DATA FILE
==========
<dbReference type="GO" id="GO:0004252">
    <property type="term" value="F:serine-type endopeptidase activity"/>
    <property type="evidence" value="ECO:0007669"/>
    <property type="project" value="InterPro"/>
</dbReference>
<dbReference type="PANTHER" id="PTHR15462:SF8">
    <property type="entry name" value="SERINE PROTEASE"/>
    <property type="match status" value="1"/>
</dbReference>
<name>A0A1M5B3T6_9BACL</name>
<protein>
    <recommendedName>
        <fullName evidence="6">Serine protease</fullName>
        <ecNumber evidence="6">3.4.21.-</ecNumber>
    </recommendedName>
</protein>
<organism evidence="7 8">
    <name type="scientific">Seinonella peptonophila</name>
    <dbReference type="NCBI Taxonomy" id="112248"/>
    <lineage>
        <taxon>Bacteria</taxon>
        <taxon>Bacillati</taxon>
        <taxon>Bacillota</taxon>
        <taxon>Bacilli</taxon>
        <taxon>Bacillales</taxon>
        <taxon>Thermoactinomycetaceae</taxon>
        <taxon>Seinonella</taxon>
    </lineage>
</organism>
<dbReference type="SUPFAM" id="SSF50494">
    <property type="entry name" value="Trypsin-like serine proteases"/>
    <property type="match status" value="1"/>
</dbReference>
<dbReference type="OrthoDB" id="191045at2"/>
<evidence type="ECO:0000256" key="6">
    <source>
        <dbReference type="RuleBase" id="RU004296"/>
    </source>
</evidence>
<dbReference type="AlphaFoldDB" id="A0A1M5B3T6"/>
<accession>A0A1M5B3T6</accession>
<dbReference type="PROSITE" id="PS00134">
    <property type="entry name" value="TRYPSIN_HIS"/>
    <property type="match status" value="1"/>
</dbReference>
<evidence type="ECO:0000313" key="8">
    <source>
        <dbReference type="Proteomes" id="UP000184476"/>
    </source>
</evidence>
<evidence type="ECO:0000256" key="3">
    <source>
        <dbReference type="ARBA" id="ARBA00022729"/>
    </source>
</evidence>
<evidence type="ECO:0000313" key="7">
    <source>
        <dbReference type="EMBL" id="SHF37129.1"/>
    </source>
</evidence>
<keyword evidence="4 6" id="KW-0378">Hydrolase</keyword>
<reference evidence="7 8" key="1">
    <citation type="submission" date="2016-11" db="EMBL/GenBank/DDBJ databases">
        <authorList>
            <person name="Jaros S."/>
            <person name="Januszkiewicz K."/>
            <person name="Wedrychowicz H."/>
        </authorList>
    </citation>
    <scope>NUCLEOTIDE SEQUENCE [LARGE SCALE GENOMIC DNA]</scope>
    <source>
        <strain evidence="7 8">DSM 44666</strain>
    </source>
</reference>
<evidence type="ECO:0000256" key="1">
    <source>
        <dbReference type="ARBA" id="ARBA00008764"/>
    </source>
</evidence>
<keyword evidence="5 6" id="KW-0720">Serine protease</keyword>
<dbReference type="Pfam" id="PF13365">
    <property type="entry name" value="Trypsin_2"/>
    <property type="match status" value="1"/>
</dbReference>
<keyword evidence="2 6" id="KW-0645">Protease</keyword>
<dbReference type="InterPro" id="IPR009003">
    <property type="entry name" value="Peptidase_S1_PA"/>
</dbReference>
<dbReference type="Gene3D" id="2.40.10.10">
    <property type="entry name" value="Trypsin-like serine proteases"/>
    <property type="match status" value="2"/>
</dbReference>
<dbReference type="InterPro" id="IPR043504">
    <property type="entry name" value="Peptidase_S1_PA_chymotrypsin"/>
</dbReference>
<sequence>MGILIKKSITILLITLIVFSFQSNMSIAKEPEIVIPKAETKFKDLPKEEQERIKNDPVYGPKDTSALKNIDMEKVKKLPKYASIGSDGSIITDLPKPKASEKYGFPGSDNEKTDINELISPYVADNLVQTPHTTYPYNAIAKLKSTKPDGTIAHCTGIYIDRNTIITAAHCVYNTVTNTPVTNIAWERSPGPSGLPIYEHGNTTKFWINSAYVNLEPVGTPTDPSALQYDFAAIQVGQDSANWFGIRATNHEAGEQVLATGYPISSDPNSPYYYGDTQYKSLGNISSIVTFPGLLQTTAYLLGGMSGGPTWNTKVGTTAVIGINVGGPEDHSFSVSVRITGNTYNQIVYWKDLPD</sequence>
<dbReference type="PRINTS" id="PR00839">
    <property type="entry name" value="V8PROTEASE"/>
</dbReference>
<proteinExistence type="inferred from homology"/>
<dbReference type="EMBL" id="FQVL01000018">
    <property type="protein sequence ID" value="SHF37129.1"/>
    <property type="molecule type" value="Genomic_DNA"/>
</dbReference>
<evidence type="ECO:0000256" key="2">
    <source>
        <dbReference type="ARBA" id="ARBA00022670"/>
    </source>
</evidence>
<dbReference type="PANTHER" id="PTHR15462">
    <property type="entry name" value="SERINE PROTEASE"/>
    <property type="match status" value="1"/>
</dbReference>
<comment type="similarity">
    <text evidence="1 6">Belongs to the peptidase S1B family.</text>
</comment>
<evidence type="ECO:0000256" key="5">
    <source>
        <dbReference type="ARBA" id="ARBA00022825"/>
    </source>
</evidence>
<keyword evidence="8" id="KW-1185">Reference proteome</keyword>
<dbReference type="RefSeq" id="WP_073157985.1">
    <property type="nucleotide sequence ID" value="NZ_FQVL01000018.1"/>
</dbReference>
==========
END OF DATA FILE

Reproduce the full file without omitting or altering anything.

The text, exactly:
<dbReference type="GO" id="GO:0004252">
    <property type="term" value="F:serine-type endopeptidase activity"/>
    <property type="evidence" value="ECO:0007669"/>
    <property type="project" value="InterPro"/>
</dbReference>
<dbReference type="PANTHER" id="PTHR15462:SF8">
    <property type="entry name" value="SERINE PROTEASE"/>
    <property type="match status" value="1"/>
</dbReference>
<name>A0A1M5B3T6_9BACL</name>
<protein>
    <recommendedName>
        <fullName evidence="6">Serine protease</fullName>
        <ecNumber evidence="6">3.4.21.-</ecNumber>
    </recommendedName>
</protein>
<organism evidence="7 8">
    <name type="scientific">Seinonella peptonophila</name>
    <dbReference type="NCBI Taxonomy" id="112248"/>
    <lineage>
        <taxon>Bacteria</taxon>
        <taxon>Bacillati</taxon>
        <taxon>Bacillota</taxon>
        <taxon>Bacilli</taxon>
        <taxon>Bacillales</taxon>
        <taxon>Thermoactinomycetaceae</taxon>
        <taxon>Seinonella</taxon>
    </lineage>
</organism>
<dbReference type="SUPFAM" id="SSF50494">
    <property type="entry name" value="Trypsin-like serine proteases"/>
    <property type="match status" value="1"/>
</dbReference>
<dbReference type="OrthoDB" id="191045at2"/>
<evidence type="ECO:0000256" key="6">
    <source>
        <dbReference type="RuleBase" id="RU004296"/>
    </source>
</evidence>
<dbReference type="AlphaFoldDB" id="A0A1M5B3T6"/>
<accession>A0A1M5B3T6</accession>
<dbReference type="PROSITE" id="PS00134">
    <property type="entry name" value="TRYPSIN_HIS"/>
    <property type="match status" value="1"/>
</dbReference>
<evidence type="ECO:0000313" key="8">
    <source>
        <dbReference type="Proteomes" id="UP000184476"/>
    </source>
</evidence>
<evidence type="ECO:0000256" key="3">
    <source>
        <dbReference type="ARBA" id="ARBA00022729"/>
    </source>
</evidence>
<evidence type="ECO:0000313" key="7">
    <source>
        <dbReference type="EMBL" id="SHF37129.1"/>
    </source>
</evidence>
<keyword evidence="4 6" id="KW-0378">Hydrolase</keyword>
<reference evidence="7 8" key="1">
    <citation type="submission" date="2016-11" db="EMBL/GenBank/DDBJ databases">
        <authorList>
            <person name="Jaros S."/>
            <person name="Januszkiewicz K."/>
            <person name="Wedrychowicz H."/>
        </authorList>
    </citation>
    <scope>NUCLEOTIDE SEQUENCE [LARGE SCALE GENOMIC DNA]</scope>
    <source>
        <strain evidence="7 8">DSM 44666</strain>
    </source>
</reference>
<evidence type="ECO:0000256" key="1">
    <source>
        <dbReference type="ARBA" id="ARBA00008764"/>
    </source>
</evidence>
<keyword evidence="5 6" id="KW-0720">Serine protease</keyword>
<dbReference type="Pfam" id="PF13365">
    <property type="entry name" value="Trypsin_2"/>
    <property type="match status" value="1"/>
</dbReference>
<keyword evidence="2 6" id="KW-0645">Protease</keyword>
<dbReference type="InterPro" id="IPR009003">
    <property type="entry name" value="Peptidase_S1_PA"/>
</dbReference>
<dbReference type="Gene3D" id="2.40.10.10">
    <property type="entry name" value="Trypsin-like serine proteases"/>
    <property type="match status" value="2"/>
</dbReference>
<dbReference type="InterPro" id="IPR043504">
    <property type="entry name" value="Peptidase_S1_PA_chymotrypsin"/>
</dbReference>
<sequence>MGILIKKSITILLITLIVFSFQSNMSIAKEPEIVIPKAETKFKDLPKEEQERIKNDPVYGPKDTSALKNIDMEKVKKLPKYASIGSDGSIITDLPKPKASEKYGFPGSDNEKTDINELISPYVADNLVQTPHTTYPYNAIAKLKSTKPDGTIAHCTGIYIDRNTIITAAHCVYNTVTNTPVTNIAWERSPGPSGLPIYEHGNTTKFWINSAYVNLEPVGTPTDPSALQYDFAAIQVGQDSANWFGIRATNHEAGEQVLATGYPISSDPNSPYYYGDTQYKSLGNISSIVTFPGLLQTTAYLLGGMSGGPTWNTKVGTTAVIGINVGGPEDHSFSVSVRITGNTYNQIVYWKDLPD</sequence>
<dbReference type="PRINTS" id="PR00839">
    <property type="entry name" value="V8PROTEASE"/>
</dbReference>
<proteinExistence type="inferred from homology"/>
<dbReference type="EMBL" id="FQVL01000018">
    <property type="protein sequence ID" value="SHF37129.1"/>
    <property type="molecule type" value="Genomic_DNA"/>
</dbReference>
<evidence type="ECO:0000256" key="2">
    <source>
        <dbReference type="ARBA" id="ARBA00022670"/>
    </source>
</evidence>
<dbReference type="PANTHER" id="PTHR15462">
    <property type="entry name" value="SERINE PROTEASE"/>
    <property type="match status" value="1"/>
</dbReference>
<comment type="similarity">
    <text evidence="1 6">Belongs to the peptidase S1B family.</text>
</comment>
<evidence type="ECO:0000256" key="5">
    <source>
        <dbReference type="ARBA" id="ARBA00022825"/>
    </source>
</evidence>
<keyword evidence="8" id="KW-1185">Reference proteome</keyword>
<dbReference type="RefSeq" id="WP_073157985.1">
    <property type="nucleotide sequence ID" value="NZ_FQVL01000018.1"/>
</dbReference>